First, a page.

photo by LDProd via iStock
Believe it or not, the camera strap you use can have a huge impact on how you go about your photography business.
Get it wrong, and you could be dealing with undue pain in your neck, shoulders, and back. Get it right, and you could vastly improve your workflow and be much more productive.
Whether you’re after a sling strap, a camera harness, or a traditional camera neck strap, each kind of camera strap has its benefits and detriments.
Learn what kind of camera strap is right for you in this quick guide.
Editor’s Note: To illustrate the various kinds of camera straps, I use my personal experience with Holdfast products. I’ve tested many straps over the years, and few come close to the quality of construction, the comfort, and the functionality of Holdfast.
Camera Neck Strap
photo by MarioGuti via iStock
The strap that came with your camera is nothing special. Sure, it’s pretty durable and highly adjustable, which are both good things. It’s also free, which is tough to beat!
Of course, they aren’t the most comfortable straps in the world. The flimsy construction gives you essentially no padding, so after a while out shooting, the strap can dig into your neck and cause lots of discomfort.
If you’re on a budget and simply can’t afford a new strap, the camera neck strap that came with your camera will work okay. But believe me - you’ll want to save up to upgrade your strap sooner rather than later!
Camera Sling Strap
What’s great about a camera sling strap is that it’s more comfortable than a camera neck strap and it’s a more functional design, too.
My camera sling strap is a Holdfast MoneyMaker Solo, and I can shoot all day long and not feel the least bit of discomfort.
Where some entry-level sling straps allow your camera to kind of bang around on your hip, the MoneyMaker Solo has a little gadget called a Belt Anchor, which, as you might expect, anchors the camera to your belt.
That’s a handy feature when you’re walking, sitting, and stooping to get shots because your camera stays put right on your hip. Just pull a tab to release it for the shot and with a quick one-handed motion, you can anchor the camera back to your belt again.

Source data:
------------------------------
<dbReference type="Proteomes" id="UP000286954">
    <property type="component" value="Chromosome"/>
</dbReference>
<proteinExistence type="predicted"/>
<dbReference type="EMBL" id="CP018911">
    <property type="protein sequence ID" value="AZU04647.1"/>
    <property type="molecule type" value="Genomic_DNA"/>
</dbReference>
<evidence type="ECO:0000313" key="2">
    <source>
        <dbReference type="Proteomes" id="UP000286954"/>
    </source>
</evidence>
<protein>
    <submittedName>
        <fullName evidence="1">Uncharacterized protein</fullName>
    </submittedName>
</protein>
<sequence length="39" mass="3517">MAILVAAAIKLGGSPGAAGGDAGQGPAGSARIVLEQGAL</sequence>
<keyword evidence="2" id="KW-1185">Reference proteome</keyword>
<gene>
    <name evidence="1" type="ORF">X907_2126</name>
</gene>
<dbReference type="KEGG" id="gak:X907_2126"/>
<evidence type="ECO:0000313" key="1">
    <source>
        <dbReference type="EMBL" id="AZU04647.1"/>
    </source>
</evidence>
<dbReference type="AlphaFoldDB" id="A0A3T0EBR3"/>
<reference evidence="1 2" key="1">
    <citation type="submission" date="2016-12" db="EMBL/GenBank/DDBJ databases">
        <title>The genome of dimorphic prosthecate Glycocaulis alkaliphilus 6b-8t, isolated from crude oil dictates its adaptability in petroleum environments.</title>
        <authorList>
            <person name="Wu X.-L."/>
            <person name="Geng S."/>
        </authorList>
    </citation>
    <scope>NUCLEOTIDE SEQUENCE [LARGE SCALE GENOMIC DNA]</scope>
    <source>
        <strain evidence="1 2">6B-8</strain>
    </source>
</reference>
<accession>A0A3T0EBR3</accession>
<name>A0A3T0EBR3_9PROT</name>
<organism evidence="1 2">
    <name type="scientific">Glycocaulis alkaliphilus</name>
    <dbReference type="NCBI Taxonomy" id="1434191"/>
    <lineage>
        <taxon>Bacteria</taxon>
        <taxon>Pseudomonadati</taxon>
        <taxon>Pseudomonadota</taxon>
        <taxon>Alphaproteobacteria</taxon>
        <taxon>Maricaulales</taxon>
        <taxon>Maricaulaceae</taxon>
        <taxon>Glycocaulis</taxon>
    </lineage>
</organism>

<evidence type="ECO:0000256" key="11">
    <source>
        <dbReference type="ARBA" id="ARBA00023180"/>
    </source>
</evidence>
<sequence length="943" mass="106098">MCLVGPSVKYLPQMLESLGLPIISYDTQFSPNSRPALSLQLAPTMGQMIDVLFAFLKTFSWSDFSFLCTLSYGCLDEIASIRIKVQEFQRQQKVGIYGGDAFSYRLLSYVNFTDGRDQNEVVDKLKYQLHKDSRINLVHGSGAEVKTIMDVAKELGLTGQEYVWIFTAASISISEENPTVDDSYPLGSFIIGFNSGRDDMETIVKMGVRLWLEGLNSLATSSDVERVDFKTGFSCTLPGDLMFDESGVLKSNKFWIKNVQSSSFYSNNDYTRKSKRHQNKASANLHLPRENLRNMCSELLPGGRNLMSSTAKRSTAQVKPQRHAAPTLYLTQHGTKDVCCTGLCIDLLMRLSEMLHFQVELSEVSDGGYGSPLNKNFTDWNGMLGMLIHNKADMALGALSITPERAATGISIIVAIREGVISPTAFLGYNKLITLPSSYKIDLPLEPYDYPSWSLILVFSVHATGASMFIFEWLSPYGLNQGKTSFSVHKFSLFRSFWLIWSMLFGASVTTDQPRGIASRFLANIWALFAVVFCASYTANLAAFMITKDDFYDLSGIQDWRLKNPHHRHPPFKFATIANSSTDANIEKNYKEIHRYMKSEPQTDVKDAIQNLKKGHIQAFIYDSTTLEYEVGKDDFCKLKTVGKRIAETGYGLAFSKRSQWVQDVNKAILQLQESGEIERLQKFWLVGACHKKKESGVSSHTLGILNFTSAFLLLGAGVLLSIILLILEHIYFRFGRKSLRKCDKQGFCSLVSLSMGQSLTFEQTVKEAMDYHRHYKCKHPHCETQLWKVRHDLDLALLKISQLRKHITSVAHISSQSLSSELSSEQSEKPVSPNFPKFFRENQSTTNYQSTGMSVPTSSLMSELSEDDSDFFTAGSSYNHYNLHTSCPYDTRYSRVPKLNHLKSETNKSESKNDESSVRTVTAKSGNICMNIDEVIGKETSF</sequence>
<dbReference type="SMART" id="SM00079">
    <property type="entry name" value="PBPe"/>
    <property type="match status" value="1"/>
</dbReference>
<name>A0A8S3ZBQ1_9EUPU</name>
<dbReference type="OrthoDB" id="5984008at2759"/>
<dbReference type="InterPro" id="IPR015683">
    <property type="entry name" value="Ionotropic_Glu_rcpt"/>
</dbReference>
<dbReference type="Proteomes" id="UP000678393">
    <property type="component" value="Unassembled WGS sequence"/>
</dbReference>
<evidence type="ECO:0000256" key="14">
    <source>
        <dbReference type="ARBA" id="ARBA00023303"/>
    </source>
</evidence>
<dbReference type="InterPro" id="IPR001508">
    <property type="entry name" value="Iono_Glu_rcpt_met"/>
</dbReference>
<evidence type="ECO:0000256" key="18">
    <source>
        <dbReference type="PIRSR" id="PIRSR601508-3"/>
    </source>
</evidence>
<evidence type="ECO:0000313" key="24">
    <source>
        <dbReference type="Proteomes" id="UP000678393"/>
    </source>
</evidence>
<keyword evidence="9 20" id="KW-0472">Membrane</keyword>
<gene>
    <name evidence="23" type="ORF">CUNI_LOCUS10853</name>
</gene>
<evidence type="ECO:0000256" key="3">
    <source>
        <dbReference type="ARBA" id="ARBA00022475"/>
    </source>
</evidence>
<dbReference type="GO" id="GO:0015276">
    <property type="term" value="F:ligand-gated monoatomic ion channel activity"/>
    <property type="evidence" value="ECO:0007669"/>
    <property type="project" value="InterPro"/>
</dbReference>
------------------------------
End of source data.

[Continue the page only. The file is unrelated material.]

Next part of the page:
Something else I appreciate about this sling strap is the big, contoured shoulder pad. I can’t stress enough how important a good shoulder pad is for a sling strap - or any other strap, for that matter.
You want a shoulder pad that offers good coverage so it distributes the weight of the camera over a larger area. What’s more, as I’ve discovered with my MoneyMaker Solo, it’s nice if there’s a stabilizing strap of some kind to keep the shoulder pad in place.
The MoneyMaker Solo has such a stabilizer strap, so gone are the days of me having to constantly adjust the shoulder pad on my shoulder.
Now, the MoneyMaker Solo isn’t something I’d recommend for DSLR users...
Instead, it’s the best camera strap for mirrorless cameras and compact cameras I’ve ever used. It’s lightweight, simple design combined with its full-grain leather construction and stainless steel hardware make it a workhorse for single camera shooters with a small camera.
Get more details on this camera sling strap in my Holdfast Gear MoneyMaker Solo review.
Quick Tip: Need something even more streamlined and lightweight for a point-and-shoot camera? Try a camera wrist strap! Wrist straps are ideal for small cameras because they give you a secure way to carry your camera while still providing easy access to the camera for quick shots. Learn more about point-and-shoot cameras and wrist straps.
If you’re a photographer that needs to have two or even three cameras available to you at a moment’s notice, a camera harness is definitely the way to go.
Naturally, a camera harness helps distribute the weight of all that gear over both shoulders, thereby minimizing neck and shoulder fatigue in a way that a traditional camera neck strap simply cannot do.
While there are plenty of camera harnesses out there, my particular favorite is the Holdfast MoneyMaker, the big brother of the aforementioned MoneyMaker Solo.
I’ve had a MoneyMaker harness for years, and the comfort and functionality it provides has been unmatched.
That’s because the Holdfast Moneymaker is made of gorgeous full-grain leather that has conformed to my shoulders over the years for a glove-like fit. It is supremely comfortable.
From a functionality standpoint, having my cameras right there at my fingertips gives me instant access for quick shots. What’s more, you can add accessories to the MoneyMaker to increase its functionality further.
I don’t shoot many events or weddings, but you can bet that when I do, the MoneyMaker is the camera strap for me.
Final Thoughts: What Kind of Camera Strap is Right For You?
Photo by Miss Zhang on Unsplash
As I’ve outlined here, a traditional camera neck strap is great if you’re on a budget while a sling strap offers convenience and more comfort. Meanwhile a camera harness is the way to go if you need to carry a ton of gear.
If you’re like me, you might need one or more of these straps, that way you have the best setup for the particular shooting situation.
Photo by Håkon Sataøen on Unsplash
I like to use my sling strap when I’m running and gunning with a single camera and want to work quickly.
When a heavy-duty gig calls, I use a camera harness so I have everything I need at my fingertips to facilitate an improved workflow.
When judging what camera strap is right for you, think about how you work and which of these straps best suits that situation. As I said earlier, your strap could very well determine how well you work, and that, in turn, can influence the quality of your photos.
All photos of MoneyMaker Solo and MoneyMaker are by Brandon Burk